I am creating a custom box that will contain 3 * 400 watt metal halide bulbs (1200 watt total). The box will remain closed for 60 minutes, open for the next 60 minutes, then closed, then open and so on.. for a period of 10 hours. The box will open/close from the the front panel (the "door") using Arduino and Servo motors.

Since the bulbs will be generating a lot of heat I will attach a Duct Fan at 240 CFM on top of the box (is the top the best place to put it?). Something like this: http://www.amazon.com/dp/B005KMTYFK/ref=wl_it_dp_o_pC_nS_ttl?_encoding=UTF8&colid=V2E1GXE4DR4J&coliid=I3B1JSME5M15UN

The box itself will be made out of wood so I will coat it with a heat resistant spray from the inside so it doesn't catch on fire. Something like this: http://www.amazon.com/dp/B000CPJLV2/ref=wl_it_dp_o_pC_nS_ttl?_encoding=UTF8&colid=V2E1GXE4DR4J&coliid=I122VPINWI1GBY&psc=1

When the box is open I will need the box to emit as much light as possible. Therefore, I will coat the inside with a reflective substance (something like this: http://www.amazon.com/Rust-Oleum-1915830-Metallic-Silver-11-Ounce/dp/B000PQGE2M/ref=pd_sim_hi_3?ie=UTF8&refRID=0DKBGQGVVCT0YSWCW1WB) so all light rays are dispersed from the box..

What do you think?


  • 1
    \$\begingroup\$ Heat-resistant paint simply means that the paint itself won't be affected by high temperatures. It doesn't confer any protection to whatever it's painted on. \$\endgroup\$
    – Dave Tweed
    Commented Mar 13, 2015 at 11:05
  • \$\begingroup\$ I was always bad with multi-medium heat transfer math but this fixture needs to be made of sheet metal. That I'm pretty sure of. \$\endgroup\$
    – user39962
    Commented Mar 13, 2015 at 17:39

3 Answers 3


1 - Location of the fan is irrelevant, since the airflow is driven, rather than occurring due to convection. Actually, putting the fan under the box rather than on top is best, so that the fan never gets heated by the hot air it is exhausting. At any rate, you want free air flow through both top and bottom. Note that this directly competes with your desire to reflect as much light as possible. Whether 240 CFM is adequate I don't know, but I'd suspect you'll be OK. No guarantees, though.

2 - Depending on a spray-on paint to fireproof the box is a really bad idea.

3 - Putting a probably-flammable layer of reflecting paint on top of the first layer is an invitation for the reflecting layer to catch fire. Your problem is that there is no obvious way to determine the reflectivity of the reflective paint in the infrared, and that is where most of the energy is emitted by the bulbs. Metallic silver by itself has excellent reflectivity into the IR, but that does not necessarily imply that your paint does as well.

4 - If you really think you'll be present for 10 hours continuously, well, all I can say is that I admire your bladder control. Not to mention your willingness to go hungry.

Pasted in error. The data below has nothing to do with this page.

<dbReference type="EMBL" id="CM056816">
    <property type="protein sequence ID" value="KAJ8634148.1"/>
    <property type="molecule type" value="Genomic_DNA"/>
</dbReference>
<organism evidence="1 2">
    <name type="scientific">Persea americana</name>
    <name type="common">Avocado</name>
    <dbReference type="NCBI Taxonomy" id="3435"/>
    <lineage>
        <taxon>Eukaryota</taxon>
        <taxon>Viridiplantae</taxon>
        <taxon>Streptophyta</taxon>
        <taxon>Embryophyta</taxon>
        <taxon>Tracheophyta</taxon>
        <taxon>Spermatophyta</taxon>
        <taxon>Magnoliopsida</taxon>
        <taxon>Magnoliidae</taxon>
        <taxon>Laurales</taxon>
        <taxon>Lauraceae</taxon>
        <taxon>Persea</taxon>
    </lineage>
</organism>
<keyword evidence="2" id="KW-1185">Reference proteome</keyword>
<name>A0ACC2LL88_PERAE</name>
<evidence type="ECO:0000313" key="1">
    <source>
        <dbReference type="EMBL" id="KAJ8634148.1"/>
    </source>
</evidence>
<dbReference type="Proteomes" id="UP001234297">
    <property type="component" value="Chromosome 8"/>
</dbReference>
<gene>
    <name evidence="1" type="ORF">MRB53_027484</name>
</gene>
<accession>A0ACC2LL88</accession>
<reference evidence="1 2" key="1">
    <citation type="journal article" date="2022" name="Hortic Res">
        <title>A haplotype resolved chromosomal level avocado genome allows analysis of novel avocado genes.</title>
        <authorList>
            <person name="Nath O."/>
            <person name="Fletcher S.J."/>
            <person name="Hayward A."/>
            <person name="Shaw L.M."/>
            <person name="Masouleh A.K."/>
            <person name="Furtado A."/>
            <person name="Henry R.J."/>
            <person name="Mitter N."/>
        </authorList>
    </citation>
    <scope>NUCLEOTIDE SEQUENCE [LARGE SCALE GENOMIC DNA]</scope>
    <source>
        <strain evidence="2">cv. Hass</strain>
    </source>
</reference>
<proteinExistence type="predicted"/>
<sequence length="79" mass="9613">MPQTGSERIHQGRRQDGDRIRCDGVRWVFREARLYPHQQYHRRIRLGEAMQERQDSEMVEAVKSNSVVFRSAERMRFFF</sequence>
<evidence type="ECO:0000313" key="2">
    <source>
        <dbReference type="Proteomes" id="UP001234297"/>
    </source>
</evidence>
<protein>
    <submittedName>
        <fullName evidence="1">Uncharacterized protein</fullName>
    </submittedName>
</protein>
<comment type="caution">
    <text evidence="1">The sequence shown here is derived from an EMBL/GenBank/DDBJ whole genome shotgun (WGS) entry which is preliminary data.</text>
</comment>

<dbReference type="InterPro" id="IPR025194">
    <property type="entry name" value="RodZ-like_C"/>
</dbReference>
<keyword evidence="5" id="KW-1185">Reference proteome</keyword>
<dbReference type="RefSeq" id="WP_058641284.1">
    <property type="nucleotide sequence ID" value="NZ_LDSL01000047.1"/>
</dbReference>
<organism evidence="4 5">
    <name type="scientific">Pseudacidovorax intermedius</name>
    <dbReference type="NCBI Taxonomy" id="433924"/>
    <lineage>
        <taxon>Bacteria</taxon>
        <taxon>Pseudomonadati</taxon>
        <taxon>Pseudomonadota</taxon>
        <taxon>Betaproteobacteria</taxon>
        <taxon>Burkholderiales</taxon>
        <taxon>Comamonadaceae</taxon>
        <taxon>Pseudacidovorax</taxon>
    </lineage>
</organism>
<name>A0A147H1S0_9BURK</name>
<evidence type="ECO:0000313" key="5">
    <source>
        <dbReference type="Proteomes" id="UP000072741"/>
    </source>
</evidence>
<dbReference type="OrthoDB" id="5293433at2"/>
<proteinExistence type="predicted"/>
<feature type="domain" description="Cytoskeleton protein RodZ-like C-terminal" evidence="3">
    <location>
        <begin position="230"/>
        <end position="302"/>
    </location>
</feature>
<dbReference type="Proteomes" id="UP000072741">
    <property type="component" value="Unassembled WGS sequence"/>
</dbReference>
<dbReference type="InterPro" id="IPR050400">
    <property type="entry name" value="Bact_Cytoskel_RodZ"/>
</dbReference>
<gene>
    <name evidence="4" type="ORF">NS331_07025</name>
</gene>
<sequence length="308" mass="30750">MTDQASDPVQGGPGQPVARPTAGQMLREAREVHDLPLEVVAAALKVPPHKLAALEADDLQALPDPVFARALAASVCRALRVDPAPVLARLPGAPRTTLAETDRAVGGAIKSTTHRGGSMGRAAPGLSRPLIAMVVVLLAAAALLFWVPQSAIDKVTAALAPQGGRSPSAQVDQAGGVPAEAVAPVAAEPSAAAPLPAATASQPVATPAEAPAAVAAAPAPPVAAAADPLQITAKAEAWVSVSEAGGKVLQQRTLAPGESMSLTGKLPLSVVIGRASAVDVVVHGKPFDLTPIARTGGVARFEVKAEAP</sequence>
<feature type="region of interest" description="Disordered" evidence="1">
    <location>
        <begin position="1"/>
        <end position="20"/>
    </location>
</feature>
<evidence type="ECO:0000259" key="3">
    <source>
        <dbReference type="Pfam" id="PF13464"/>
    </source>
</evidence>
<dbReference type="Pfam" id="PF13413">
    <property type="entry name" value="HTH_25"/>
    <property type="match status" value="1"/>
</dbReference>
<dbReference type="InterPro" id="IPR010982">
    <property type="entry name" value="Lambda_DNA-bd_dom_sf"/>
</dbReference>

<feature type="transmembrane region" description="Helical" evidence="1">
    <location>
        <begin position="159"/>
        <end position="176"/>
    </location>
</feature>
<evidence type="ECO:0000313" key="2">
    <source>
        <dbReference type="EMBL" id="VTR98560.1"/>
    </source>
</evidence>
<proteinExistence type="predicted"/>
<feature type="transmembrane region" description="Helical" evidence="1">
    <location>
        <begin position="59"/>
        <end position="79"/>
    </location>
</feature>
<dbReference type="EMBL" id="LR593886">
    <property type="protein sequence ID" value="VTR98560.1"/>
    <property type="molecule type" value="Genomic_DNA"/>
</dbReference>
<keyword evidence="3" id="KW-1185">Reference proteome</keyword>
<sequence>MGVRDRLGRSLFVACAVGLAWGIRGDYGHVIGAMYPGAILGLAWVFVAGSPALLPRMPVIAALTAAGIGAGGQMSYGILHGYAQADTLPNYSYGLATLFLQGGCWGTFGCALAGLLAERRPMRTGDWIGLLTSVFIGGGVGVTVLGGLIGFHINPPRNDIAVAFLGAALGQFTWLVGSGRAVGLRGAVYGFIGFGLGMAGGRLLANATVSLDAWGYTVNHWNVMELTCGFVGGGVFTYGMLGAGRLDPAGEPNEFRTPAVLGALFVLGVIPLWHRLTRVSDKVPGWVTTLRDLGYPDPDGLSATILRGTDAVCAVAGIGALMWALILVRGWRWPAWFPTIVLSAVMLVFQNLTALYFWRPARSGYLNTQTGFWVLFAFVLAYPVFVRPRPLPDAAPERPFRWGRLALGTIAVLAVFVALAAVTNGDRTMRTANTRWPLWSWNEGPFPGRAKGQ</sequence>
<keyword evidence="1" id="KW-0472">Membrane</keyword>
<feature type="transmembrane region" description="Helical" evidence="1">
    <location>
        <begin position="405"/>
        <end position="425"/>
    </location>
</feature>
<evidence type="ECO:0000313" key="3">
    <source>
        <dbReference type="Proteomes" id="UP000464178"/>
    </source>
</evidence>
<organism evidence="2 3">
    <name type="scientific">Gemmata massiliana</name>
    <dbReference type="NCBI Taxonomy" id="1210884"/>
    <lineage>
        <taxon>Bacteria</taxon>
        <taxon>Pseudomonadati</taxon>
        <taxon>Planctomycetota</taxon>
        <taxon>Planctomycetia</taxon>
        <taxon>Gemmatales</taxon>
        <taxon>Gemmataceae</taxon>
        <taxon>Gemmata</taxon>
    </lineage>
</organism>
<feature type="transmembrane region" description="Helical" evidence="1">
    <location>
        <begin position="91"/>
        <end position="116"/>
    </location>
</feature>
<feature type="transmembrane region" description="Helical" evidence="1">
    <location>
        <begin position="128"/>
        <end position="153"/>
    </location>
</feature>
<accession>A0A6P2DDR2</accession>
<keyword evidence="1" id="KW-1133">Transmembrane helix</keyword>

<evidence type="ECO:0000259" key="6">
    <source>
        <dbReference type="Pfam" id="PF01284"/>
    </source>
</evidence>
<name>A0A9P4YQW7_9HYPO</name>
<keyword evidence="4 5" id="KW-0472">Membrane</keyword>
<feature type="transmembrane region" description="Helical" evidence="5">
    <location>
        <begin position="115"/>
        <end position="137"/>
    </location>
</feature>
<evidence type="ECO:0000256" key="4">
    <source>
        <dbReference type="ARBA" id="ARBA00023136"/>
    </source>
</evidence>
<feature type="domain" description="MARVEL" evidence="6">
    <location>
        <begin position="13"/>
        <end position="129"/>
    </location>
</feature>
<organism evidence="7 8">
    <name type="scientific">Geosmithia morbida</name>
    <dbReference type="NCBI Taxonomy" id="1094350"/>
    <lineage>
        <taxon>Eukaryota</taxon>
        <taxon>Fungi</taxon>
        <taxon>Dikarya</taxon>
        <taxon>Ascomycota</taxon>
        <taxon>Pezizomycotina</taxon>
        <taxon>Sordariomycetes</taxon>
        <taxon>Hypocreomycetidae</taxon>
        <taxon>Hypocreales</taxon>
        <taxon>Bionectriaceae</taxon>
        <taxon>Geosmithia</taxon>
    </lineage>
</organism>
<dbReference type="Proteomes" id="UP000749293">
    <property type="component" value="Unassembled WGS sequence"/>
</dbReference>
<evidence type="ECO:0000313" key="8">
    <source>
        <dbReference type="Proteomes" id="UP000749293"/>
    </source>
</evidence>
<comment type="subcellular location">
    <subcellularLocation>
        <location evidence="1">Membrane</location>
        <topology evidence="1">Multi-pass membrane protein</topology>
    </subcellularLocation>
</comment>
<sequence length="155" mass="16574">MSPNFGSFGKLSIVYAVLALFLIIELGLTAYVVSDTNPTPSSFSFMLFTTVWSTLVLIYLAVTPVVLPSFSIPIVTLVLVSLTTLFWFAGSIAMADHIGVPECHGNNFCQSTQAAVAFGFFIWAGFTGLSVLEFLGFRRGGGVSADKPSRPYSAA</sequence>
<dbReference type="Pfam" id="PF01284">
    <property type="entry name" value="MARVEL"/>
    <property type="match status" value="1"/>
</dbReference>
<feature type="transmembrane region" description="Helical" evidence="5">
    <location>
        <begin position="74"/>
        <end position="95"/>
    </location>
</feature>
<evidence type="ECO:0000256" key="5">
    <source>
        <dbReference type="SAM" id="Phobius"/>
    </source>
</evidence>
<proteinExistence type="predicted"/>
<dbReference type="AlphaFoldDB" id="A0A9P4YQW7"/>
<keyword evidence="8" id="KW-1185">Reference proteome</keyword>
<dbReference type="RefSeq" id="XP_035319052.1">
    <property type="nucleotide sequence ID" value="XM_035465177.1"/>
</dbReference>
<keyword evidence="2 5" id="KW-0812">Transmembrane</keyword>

5 - As I recall, you're trying to illuminate a 3 x 5 foot area. If you want a fairly uniform illumination level over the entire area, you will need to make a tradeoff on box size. The closer you put your light source to your test area, the bigger the box (or at least the transmitting aperture) has to be. With a larger separation you can use a smaller box, but then you lose intensity. Also (and this is important), the bigger the box the harder it is to control exactly where the air goes, and the harder it is to guarantee that there are no dead zones/hot spots.

6 - In line with 1 and 5, just exactly how big a box were you figuring to make?

  • \$\begingroup\$ The box will be 18 inches by 12 inches by 12 inches. You mentioned 240 CFM is "OK" - if I use a 400 CFM does this minimize (or eliminate risk)? About item 4 - if I go hungry (& thirsty) there's nothing to admire about bladder control anymore.. \$\endgroup\$ Commented Apr 13, 2015 at 21:49

I'd be concerned about the wooden box cathing fire (irrespective of the coating you put on the wood) so maybe I'd add a protection circuit based around a thermistor that tripped a relay thus cutting energy to the lights should things get too hot.

Basically, safety is my main concern.

  • \$\begingroup\$ Why are you worried about fire with a Duct Fan at 240 CFM and coating? Can you be more specific? I mean what is the reason based on? \$\endgroup\$ Commented Mar 13, 2015 at 9:15
  • \$\begingroup\$ Why do people put fuses in houses when the cable is perfectly fine for taking the load of a kettle and oven? Simple answer is removal of excessive risk. What if the duct fan stopped working i.e. it failed to spin because of some electrical fault in its hardware. C'mon dude think about risk - it's important. \$\endgroup\$
    – Andy aka
    Commented Mar 13, 2015 at 9:20
  • \$\begingroup\$ @ what temperature should I trip the circuit? In other words, how "hot" is too hot? \$\endgroup\$ Commented Apr 13, 2015 at 21:46
  • \$\begingroup\$ I really don't know. You need a materials engineer to guide you on this. \$\endgroup\$
    – Andy aka
    Commented Apr 13, 2015 at 21:52

If all of the heat of the lamps was being transferred directly to the air, moving 240 CFM through the box would result in approximately a 9°C temperature rise.

The problem is that the air itself will absorb very little of the lamp power directly; instead, most of it will be absorbed first by the box, and then subsequently transferred to the air. The temperature rise of the box will be dependent on the thermal resistance between it and the air, which will be fairly high unless you take special measures (think heat-sink fins) to control it.


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